# Fourier series is a linear combination of the periodic functions
# cos(n*x), sin(n*x) and a constant term:
#
#
# f(x)=(1/2)*a[0]+Sum(a[n]*cos(n*x)+b[n]*sin(n*x),n=1..infinity);
#
# The coefficients in this formula are given by the following Fourier
# integral formulas.  The formula for a[n] is valid for n=0,1,... and that
# for b[n] is valid for n=1,2,...
#
#         a[n]=(1/Pi)*Int(f(x)*cos(n*x),x=0..2*Pi);
#         b[n]=(1/Pi)*Int(f(x)*sin(n*x),x=0..2*Pi)
#
--------------------------------------------------------------------------------
# For functions that are periodic we can choose any interval of length
# 2*Pi for the Fourier integrals.  Choosing the interval [-Pi,Pi] gives:
--------------------------------------------------------------------------------
> A:=int(x*cos(n*x),x=-Pi..Pi);

A := 0
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# Thus all the cosine coefficients are zero.  This should have been
# obvious since the periodic extension of f(x)=x is an odd function.
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> B:=int(x*sin(n*x),x=-Pi..Pi);

- sin(n Pi) + n cos(n Pi) Pi
B := - 2 ----------------------------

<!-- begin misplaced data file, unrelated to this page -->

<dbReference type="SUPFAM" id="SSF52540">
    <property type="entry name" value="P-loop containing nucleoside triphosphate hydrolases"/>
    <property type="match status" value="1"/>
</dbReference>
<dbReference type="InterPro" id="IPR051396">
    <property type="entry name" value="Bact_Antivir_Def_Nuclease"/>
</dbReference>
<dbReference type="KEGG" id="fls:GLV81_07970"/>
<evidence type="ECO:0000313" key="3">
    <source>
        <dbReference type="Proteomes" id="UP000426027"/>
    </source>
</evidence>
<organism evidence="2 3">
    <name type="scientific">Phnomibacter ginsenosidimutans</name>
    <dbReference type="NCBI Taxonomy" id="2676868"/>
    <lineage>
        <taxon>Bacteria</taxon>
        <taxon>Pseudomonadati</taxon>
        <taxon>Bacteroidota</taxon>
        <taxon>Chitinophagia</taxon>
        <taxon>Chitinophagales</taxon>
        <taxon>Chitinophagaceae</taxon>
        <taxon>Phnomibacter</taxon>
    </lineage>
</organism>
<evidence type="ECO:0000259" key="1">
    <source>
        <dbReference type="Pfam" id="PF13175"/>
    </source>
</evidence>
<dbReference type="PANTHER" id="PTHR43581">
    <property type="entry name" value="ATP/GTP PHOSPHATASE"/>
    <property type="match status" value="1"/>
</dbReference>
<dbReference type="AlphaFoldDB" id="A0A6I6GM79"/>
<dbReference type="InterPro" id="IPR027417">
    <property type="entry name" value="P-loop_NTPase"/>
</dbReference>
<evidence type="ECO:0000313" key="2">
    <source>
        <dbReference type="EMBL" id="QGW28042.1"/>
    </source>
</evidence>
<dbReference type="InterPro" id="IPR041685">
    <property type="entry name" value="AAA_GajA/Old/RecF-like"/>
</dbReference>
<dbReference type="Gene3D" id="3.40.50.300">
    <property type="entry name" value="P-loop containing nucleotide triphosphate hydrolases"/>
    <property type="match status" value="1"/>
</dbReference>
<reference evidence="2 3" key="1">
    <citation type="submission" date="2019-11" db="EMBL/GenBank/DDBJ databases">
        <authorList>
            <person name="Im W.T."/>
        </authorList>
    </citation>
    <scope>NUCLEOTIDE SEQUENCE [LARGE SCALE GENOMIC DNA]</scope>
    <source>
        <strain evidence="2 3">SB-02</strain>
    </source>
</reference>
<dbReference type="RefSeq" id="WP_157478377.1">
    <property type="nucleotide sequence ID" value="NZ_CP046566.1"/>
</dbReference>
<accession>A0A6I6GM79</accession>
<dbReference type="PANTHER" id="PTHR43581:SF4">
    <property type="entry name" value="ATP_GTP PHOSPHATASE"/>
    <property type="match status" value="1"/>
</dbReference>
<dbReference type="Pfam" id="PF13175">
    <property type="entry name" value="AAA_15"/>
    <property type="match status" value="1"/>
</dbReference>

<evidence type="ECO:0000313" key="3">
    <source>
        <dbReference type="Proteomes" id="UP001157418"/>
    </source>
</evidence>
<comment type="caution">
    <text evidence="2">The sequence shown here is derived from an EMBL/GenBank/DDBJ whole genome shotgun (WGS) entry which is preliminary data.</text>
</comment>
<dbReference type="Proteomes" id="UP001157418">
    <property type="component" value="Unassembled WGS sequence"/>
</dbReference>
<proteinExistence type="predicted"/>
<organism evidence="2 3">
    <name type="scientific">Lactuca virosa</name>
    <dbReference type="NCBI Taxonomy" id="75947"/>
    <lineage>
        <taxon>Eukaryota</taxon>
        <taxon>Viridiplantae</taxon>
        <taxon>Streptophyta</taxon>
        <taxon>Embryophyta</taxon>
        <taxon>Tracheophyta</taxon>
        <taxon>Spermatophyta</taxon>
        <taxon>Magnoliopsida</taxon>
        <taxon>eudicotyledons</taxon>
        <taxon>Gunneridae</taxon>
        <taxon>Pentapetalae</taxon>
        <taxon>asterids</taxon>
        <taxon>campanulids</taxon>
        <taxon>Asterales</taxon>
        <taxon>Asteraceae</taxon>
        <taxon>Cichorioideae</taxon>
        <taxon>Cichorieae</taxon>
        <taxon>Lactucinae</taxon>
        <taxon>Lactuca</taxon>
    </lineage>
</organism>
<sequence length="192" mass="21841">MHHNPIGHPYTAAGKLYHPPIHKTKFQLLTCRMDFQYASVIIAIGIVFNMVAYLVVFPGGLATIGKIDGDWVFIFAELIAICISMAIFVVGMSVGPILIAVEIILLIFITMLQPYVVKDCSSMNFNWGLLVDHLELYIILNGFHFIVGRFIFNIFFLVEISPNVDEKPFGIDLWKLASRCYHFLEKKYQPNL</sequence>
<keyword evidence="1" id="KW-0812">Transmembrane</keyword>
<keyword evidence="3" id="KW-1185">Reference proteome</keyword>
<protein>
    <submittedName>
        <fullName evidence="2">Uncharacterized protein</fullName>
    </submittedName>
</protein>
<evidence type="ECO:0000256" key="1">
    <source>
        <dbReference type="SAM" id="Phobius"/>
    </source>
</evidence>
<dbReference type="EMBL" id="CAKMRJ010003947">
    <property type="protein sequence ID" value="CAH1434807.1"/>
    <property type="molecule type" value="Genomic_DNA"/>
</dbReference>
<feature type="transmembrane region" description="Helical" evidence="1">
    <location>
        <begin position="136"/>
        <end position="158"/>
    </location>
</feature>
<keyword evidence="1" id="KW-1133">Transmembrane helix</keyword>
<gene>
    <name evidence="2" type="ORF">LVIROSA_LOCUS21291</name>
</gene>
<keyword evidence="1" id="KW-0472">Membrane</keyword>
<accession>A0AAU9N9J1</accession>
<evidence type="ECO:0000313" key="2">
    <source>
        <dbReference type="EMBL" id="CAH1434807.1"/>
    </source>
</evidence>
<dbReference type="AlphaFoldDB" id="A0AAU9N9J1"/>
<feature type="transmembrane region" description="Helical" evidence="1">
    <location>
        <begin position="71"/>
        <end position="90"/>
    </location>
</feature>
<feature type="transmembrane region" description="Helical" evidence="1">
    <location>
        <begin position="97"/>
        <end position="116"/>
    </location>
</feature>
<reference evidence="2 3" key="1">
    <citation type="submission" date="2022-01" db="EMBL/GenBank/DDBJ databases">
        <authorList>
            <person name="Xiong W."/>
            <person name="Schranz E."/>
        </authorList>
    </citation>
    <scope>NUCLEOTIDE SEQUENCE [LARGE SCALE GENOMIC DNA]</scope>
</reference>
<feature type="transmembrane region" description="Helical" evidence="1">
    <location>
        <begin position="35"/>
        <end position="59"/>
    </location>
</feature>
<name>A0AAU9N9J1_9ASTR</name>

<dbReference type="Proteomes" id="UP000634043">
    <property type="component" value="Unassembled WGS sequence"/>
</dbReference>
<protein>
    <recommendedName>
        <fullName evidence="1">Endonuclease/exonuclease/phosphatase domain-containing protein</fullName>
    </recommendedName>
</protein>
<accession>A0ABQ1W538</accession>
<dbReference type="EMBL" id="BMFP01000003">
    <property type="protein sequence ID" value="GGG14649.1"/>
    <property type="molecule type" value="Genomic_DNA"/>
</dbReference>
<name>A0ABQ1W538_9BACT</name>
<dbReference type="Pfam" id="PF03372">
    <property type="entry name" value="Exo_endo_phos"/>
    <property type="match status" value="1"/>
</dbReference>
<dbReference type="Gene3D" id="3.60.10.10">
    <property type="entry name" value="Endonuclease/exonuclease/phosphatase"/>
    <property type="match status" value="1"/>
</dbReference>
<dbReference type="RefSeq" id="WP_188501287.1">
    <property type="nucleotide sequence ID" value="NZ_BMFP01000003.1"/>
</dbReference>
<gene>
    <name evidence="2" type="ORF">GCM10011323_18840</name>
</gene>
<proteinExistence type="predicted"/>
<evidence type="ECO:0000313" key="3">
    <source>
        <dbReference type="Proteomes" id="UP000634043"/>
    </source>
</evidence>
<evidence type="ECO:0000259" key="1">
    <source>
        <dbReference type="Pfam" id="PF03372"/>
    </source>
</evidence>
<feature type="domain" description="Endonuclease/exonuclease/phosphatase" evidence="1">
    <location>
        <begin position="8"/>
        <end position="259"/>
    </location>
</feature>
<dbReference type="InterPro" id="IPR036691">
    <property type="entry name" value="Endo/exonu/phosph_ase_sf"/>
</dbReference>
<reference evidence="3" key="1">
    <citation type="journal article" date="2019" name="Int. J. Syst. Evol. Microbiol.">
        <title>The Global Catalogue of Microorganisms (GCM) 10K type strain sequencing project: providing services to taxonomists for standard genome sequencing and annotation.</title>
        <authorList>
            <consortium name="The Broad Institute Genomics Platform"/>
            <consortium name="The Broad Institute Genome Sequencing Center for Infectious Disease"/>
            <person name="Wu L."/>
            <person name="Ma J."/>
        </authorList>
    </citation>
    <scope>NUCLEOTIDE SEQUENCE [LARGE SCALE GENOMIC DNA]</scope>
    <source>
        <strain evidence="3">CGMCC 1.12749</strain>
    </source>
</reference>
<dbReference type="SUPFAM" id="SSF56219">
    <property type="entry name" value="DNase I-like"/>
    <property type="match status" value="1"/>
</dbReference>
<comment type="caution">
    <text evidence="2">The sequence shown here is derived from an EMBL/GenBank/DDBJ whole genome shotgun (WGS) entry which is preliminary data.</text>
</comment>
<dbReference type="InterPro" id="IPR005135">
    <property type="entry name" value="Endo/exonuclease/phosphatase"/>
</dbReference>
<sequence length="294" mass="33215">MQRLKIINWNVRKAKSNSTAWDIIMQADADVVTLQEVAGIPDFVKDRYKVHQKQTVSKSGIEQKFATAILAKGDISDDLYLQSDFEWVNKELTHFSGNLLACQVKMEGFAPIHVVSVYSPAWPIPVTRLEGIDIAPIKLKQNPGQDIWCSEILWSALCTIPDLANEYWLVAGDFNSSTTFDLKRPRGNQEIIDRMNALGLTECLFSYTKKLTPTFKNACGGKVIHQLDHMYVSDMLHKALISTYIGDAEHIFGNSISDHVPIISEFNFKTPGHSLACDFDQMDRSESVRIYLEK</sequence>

2
n
--------------------------------------------------------------------------------
> weknow:=sin(n*Pi)=0,cos(n*Pi)=(-1)^n;

n
weknow := sin(n Pi) = 0, cos(n Pi) = (-1)
--------------------------------------------------------------------------------
> subs(weknow,B);

n
(-1)  Pi
- 2 --------
n
--------------------------------------------------------------------------------
> b:='b':
--------------------------------------------------------------------------------
> b:=n->-2*(-1)^n/n;

n
(-1)
b := n -> - 2 -----
n
--------------------------------------------------------------------------------
> S:=n->sum(b(k)*sin(k*x),k=1..n);

n
-----
\
S := n ->   )   b(k) sin(k x)
/
-----
k = 1
--------------------------------------------------------------------------------
# Next we compare the the graph of f(x)=x with the partial sums of the
# Fourier series.
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> for n from 1 to 30 do P.n:=plot(S(n),x=-3*Pi..3*Pi) od:n:='n':